Taking your bearded dragon outside can be a fun and beneficial experience for both you and your beardie. With just a few precautions, this is both safe and easy to do.
We wrote a complete guide to spending time outside with your bearded dragon that you can see here. But the number one rule we discuss there and that we’ll discuss here is that if you are going to do this, they must be in a harness attached to a leash at all times!
So when people ask if they can take their bearded dragon outside on a leash, the answer is not only yes, but it’s literally the only way you should ever take your bearded dragon outside of the house.
With time and patience, most bearded dragons can be trained to tolerate and even enjoy a harness and leash. This won’t work with every bearded dragon, but many will associate it with going outside in the sun, which they usually love. Harnesses should only be used on mature beardies over 15″ in length.
Keep in mind that using a harness and leash, even on a beardie who has grown to enjoy wearing one, does not mean you will be “walking” your bearded dragon. That’s just not how bearded dragons roll.
But just because you are not “walking” doesn’t mean you shouldn’t use them. As we noted, it’s mandatory gear for taking your beardie outside. And for a few excellent reasons!
Why you need a harness and leash for your bearded dragon
First of all, being outside isn’t the only reason to train your bearded dragon to use a harness and leash. There are plenty of times inside that this will be important.
Keep them from hiding.
If bearded dragons get scared, their first instinct is to run and hide under something. In our home, there is a lot of furniture that’s just too heavy to move. Our bed, a huge desk in our office, and our sectional couch are some examples.
If our beardie decides to hide under one of those things, we’d have to sit around and wait for her to come out. Even if we could move these large items, doing so would risk hurting her as she would surely try to move under the thing we were lifting.
If your beardie is likely to hide like this (and most are, one of the most commonly searched phrases in our search box is “how to find my bearded dragon”), using a leash and harness indoors might be a good idea. This will keep them safely corralled out of harm’s way and within your reach.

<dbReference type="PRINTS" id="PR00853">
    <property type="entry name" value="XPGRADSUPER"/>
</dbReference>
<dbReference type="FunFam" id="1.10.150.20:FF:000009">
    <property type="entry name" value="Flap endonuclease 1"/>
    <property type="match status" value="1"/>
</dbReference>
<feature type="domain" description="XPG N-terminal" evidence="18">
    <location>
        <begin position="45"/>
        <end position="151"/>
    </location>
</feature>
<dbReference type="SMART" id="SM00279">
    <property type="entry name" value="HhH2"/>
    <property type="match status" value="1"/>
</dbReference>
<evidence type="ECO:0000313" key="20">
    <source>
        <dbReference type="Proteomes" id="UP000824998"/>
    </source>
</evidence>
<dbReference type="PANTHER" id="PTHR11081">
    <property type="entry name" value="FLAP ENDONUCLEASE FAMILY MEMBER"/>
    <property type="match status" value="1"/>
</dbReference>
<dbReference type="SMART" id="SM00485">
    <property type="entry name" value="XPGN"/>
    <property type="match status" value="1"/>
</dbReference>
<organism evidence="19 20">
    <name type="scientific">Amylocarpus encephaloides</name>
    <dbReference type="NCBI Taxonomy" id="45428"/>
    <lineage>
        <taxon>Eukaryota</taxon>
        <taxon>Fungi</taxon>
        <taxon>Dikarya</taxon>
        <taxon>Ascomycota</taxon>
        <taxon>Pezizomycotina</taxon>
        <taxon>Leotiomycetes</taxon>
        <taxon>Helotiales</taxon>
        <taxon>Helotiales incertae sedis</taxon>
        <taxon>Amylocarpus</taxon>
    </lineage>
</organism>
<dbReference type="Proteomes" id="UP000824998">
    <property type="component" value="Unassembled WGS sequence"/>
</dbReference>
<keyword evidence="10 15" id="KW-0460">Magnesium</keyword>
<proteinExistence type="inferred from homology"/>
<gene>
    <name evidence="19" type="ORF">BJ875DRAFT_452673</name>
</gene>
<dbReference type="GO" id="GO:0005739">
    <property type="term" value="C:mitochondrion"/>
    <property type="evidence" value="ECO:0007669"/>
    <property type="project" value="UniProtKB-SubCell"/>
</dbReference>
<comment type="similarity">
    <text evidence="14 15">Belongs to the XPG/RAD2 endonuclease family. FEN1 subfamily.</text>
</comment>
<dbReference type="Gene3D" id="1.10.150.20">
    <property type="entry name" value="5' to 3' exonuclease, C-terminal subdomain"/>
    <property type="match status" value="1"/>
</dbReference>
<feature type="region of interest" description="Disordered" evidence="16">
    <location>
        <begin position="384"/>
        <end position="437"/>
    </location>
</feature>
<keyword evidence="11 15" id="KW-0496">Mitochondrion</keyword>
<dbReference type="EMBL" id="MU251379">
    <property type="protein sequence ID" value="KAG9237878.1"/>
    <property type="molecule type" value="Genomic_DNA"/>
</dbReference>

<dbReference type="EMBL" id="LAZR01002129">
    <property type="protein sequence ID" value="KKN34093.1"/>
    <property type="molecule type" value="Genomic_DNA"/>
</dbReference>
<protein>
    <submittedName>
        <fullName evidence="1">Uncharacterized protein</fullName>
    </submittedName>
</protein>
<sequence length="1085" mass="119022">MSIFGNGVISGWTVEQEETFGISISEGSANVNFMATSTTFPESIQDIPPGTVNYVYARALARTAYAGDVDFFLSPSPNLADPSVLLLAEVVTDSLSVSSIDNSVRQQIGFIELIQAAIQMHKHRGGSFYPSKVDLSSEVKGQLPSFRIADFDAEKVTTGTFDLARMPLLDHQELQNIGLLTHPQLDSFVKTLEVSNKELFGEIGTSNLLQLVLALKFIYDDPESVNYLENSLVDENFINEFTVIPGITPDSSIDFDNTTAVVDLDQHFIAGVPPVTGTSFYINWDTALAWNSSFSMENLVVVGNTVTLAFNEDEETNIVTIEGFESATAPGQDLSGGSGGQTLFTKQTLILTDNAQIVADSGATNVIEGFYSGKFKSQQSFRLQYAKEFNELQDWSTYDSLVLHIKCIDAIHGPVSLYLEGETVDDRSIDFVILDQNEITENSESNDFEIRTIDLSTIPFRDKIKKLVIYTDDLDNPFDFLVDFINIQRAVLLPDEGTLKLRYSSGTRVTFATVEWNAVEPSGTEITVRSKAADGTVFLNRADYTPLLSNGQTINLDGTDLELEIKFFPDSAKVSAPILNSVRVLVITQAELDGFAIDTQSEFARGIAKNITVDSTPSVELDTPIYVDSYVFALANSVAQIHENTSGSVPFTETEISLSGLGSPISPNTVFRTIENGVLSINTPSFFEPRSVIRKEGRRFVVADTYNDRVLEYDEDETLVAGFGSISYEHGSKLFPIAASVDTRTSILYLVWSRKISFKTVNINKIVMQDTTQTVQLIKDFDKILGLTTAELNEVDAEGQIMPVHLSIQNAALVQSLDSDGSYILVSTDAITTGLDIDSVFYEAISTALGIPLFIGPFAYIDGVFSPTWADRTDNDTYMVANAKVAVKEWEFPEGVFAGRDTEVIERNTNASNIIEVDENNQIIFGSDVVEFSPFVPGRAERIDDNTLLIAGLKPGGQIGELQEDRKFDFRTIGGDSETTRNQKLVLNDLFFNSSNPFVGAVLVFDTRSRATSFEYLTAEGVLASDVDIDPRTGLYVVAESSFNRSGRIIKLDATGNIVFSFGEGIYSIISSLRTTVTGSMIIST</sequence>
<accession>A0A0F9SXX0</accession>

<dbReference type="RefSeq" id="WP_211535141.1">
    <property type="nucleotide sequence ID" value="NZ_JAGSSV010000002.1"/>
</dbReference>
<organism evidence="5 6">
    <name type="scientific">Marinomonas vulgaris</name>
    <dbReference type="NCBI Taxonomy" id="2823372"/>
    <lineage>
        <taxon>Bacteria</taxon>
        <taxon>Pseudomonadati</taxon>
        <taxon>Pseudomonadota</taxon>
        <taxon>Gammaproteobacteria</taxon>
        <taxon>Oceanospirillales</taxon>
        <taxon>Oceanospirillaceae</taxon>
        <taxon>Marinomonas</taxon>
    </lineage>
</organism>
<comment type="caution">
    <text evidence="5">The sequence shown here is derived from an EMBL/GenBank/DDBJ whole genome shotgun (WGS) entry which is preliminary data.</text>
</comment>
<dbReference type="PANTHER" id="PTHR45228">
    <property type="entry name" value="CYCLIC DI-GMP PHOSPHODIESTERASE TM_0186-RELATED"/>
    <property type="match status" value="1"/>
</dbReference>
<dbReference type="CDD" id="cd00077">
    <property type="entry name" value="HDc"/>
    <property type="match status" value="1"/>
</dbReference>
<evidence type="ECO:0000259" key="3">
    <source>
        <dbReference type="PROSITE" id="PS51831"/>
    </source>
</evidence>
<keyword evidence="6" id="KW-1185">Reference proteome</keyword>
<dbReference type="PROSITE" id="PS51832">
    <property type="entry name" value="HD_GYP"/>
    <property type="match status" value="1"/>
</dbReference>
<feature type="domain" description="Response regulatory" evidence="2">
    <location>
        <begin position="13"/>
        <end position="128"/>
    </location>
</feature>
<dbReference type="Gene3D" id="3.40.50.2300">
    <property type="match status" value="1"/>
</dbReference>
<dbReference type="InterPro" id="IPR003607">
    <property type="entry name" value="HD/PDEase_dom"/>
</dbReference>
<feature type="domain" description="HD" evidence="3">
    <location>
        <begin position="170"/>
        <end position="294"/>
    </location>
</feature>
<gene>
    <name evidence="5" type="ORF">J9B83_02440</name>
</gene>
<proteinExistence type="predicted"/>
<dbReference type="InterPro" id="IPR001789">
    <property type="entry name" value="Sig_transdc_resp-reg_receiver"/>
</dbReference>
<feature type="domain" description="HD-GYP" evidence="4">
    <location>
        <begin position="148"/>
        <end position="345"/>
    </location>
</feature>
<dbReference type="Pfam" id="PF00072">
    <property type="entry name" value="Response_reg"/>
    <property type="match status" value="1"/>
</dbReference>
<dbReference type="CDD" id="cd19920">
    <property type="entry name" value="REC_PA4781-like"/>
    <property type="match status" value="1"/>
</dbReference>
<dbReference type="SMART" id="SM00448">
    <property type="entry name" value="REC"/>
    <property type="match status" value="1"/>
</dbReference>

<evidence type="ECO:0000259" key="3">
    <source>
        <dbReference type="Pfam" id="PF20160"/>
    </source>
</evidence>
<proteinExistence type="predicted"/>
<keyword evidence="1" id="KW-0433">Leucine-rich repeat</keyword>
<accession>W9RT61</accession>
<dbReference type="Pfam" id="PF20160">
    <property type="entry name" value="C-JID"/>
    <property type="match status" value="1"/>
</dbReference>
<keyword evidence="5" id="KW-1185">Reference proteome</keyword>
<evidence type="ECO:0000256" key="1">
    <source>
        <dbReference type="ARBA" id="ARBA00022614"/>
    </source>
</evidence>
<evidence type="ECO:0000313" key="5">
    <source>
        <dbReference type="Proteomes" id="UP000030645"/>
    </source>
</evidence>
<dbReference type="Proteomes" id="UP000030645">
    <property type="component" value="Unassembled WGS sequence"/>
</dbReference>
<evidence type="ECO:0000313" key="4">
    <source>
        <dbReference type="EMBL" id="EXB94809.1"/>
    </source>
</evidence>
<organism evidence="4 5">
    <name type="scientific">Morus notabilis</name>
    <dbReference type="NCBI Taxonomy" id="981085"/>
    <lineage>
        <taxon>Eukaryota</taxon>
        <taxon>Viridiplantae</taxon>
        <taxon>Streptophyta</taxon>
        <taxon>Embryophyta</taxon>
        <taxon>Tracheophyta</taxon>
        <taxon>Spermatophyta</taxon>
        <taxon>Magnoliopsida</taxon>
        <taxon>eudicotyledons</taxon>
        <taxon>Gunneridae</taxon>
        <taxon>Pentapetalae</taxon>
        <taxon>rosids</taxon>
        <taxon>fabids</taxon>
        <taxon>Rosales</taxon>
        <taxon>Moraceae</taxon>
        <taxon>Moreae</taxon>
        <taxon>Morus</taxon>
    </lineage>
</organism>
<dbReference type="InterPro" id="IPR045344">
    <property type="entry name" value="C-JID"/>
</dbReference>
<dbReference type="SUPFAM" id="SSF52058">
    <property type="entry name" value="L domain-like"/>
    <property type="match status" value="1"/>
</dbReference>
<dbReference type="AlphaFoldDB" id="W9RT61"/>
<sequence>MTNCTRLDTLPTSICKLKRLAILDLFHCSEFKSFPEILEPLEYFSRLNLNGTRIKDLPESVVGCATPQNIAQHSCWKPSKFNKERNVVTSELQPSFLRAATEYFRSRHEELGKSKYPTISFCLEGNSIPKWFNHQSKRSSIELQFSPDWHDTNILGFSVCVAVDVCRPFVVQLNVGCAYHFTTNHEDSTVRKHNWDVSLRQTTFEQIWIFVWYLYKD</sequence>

Keep them from jumping too far.
Another handy use for a harness and leash is for those of you with fearless/dumb bearded dragons. We can say that because our beloved little Bacardi fits in this category very well. She is both daring and adorably stupid sometimes.
She does not have the sense not to jump off of things that are too high. Tim, her Dad, is 6’6” tall, and more than once, she’s tried to jump off of his shoulder while he is standing.
The same goes if she’s on the back of the couch or even crawling across the bed. She’ll just jump and not even think twice about how far away the floor is.
If your beardie shares this ambition for death-defying leaps, a harness, and leash are almost a must, even if you never take them outside!
Take them to the vet.
For some beardies, this yearly trip to the vet will be the only time they ever get out of the house. This can easily freak them out.
When taking them to the vet, it can be a good idea to keep them in a harness and on a leash. This is true for the trip to the vet and while at the vet for their appointment.
This is the most common reason to use a harness and leash.
Your bearded dragon may be the most docile, slow, easy-to-catch creature ever when inside your home. Once that bearded dragon is outside, however, it’s a whole new ball game! Outside, their instincts kick in, and they become hyper-vigilant, always on the lookout for predators.
If they even think they see a bird, a cat, or any other large object they could consider a threat, they will bolt. Suddenly your slow, lumbering beardie who never did more than walk while inside is now doing their best Usain Bolt impersonation and tearing across your yard to the closest thing they think might keep them from being eaten.
Even once you think your bearded dragon is fully adjusted to being outside, use a harness every time. It only takes being spooked once, and you have a lost bearded dragon on your hands.
Leashes are not for walking.
Too many people hear the word “leash” and envision themselves walking down the street with their beardie trotting along beside them. If that’s you, just forget about that idea. There is almost no chance that’s ever going to happen.
Here are a few of the reasons your bearded dragon shouldn’t be walked like a dog:
- They won’t do it. They aren’t dogs, and most simply won’t cooperate.
- They can easily be stepped on. All it takes is one accident, and it won’t be a good day for your or your bearded dragon.